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How CMOs can beat the odds

The role of the CMO has been changing in response to increasingly sophisticated internal and external environments, whether it is the rise of digital, complex talent mixes, challenge of integrating multiple channels or capturing the attention of customers among the clutter of marketing messages.

Steve Tappin, host of BBC World News’ The CEO Guru, shares his insights into the definition of a good CMO, challenges facing CMOs and how they can become potential candidates for CEO.

Excelling as a CMO

Branding, in terms of employer branding, internal communications and presenting the brand to customers externally, is central to what counts as a good CMO.

Tappin said, “The great CMO understands the emotions of clients and their behaviours, as well as their employees and co-workers. They need the skills of the psychologist and sociologist, as brands have to adapt to becoming human brands.”

To build the human side of the brand, CMO need to set relationship-building, instead of sales, as the long-term goal.

“The focus overall is still on the ‘wrong end’ – consumers don’t purchase because you tell them but because they get emotionally connected.  It should be on building trust, which takes a longer period of time but is more sustainable and rewarding in the end,” Tappin said.

“The CMO outperformers are committed to developing a clear ‘corporate character’. CMOs in such organisations recognise that what a business believes and how it subsequently behaves are as important as what it sells.”

These customer relations should revolve around individual customers and be driven by data.

“Brands that seek to lead need to recognise the human in the data, uncover genuine insights and create a truly personalised and curated experience,” Tappin said.

He takes Apple as an example of a global brand that has created an integrated network organised around individuals.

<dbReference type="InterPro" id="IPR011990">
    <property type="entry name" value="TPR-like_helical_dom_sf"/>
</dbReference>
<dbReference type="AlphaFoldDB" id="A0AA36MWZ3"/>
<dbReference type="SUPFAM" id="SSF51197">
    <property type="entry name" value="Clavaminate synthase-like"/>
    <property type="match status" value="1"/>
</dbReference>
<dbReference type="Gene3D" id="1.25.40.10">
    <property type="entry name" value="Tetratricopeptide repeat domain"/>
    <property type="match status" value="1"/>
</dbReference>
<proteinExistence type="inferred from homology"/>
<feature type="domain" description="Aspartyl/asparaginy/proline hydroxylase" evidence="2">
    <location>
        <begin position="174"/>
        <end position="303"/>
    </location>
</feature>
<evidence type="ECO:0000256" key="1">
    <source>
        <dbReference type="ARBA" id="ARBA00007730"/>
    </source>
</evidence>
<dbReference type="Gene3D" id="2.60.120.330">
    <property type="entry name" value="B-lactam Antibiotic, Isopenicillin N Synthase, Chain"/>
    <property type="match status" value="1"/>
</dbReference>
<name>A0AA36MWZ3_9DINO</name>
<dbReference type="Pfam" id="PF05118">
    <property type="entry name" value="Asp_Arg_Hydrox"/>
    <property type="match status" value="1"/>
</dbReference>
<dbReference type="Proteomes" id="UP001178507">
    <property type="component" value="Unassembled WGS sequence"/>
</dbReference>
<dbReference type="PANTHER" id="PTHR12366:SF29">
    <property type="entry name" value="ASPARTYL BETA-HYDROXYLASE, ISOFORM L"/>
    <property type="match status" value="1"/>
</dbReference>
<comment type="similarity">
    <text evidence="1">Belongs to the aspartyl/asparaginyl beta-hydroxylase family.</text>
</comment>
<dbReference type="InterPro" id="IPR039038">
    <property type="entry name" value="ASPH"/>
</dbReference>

“By connecting businesses to consumers, consumers to each other, and even brands to other brands, Apple serves as an enabler of both business and personal value creation,” Tappin said.

Sources of data for getting closer to the customer include data mined from digital sources and more traditional sources of data such as marketing research and competitive benchmarking.

How CMOs can portray themselves as attractive candidates for CEO

For Tappin, CEOs need holistic understanding of the strategic business priorities of human capital, customer relationships, innovation, operational excellence, the corporate brand and reputation.  They also need to embody and articulate those priorities for both employees and customers.

“When it comes to the role of the CMO and how they can assist in driving the way an organisation is going, it is definitely through their role as brand developer and manager, as the brand is a filter for business and internal decisions and empowers us to decide what is on or off brand,” Tappin said.

CEOs should also embrace a model of collaboration that brings different skill sets together albeit from different functional areas in the organisation.

That’s why diplomacy may be the most critical skill a CMO must have in their bid for the CEO seat.

“Silos still exist in companies. Politics and dysfunction are still some of the biggest barriers to overcome for CMOs.  Sales wants control over revenue delivery, finance over budget and investment decisions, IT over digital,” Tappin said.

“It is challenging to create collaborative environments where everyone comes together for the greater good instead of their individual performance scorecards.  CMOs must lead while being persuasive.”

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